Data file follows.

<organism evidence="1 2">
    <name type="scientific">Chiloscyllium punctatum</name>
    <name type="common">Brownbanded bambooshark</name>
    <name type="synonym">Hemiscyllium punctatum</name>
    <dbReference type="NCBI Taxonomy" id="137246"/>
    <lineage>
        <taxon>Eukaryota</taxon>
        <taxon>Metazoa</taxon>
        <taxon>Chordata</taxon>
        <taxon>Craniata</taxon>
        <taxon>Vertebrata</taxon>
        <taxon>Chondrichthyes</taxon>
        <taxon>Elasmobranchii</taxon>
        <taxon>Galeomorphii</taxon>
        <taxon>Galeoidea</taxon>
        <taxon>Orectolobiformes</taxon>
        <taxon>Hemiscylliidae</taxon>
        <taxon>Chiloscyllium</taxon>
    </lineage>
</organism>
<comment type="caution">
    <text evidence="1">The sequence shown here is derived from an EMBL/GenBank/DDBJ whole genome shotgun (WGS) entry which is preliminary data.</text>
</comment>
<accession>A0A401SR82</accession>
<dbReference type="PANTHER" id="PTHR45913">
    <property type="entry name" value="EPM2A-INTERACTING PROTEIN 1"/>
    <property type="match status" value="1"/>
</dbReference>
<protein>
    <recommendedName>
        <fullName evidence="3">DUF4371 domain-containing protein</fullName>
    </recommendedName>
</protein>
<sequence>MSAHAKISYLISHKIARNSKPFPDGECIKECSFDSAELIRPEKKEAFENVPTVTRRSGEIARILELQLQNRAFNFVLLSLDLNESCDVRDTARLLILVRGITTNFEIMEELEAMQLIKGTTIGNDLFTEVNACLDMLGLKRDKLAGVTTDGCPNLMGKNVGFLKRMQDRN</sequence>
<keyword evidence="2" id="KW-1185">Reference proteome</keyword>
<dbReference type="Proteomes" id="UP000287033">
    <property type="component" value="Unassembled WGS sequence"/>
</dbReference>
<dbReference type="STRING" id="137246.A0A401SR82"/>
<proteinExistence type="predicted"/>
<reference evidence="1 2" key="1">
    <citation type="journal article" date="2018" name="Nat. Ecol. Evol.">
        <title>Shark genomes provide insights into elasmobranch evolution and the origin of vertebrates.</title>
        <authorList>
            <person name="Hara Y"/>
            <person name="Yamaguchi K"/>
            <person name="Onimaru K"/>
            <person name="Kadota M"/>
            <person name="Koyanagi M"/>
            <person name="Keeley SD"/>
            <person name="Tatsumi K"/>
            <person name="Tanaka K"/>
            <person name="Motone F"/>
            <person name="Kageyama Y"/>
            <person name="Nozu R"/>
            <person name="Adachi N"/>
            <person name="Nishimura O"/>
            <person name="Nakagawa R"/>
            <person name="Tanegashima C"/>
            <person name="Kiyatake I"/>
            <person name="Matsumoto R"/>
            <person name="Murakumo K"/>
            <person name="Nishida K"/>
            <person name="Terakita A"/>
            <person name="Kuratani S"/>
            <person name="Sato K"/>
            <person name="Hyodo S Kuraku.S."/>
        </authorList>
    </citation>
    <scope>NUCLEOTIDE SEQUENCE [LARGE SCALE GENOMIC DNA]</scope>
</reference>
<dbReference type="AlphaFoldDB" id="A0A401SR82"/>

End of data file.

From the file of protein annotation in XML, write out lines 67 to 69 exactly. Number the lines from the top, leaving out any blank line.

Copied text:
            <person name="Hyodo S Kuraku.S."/>
        </authorList>
    </citation>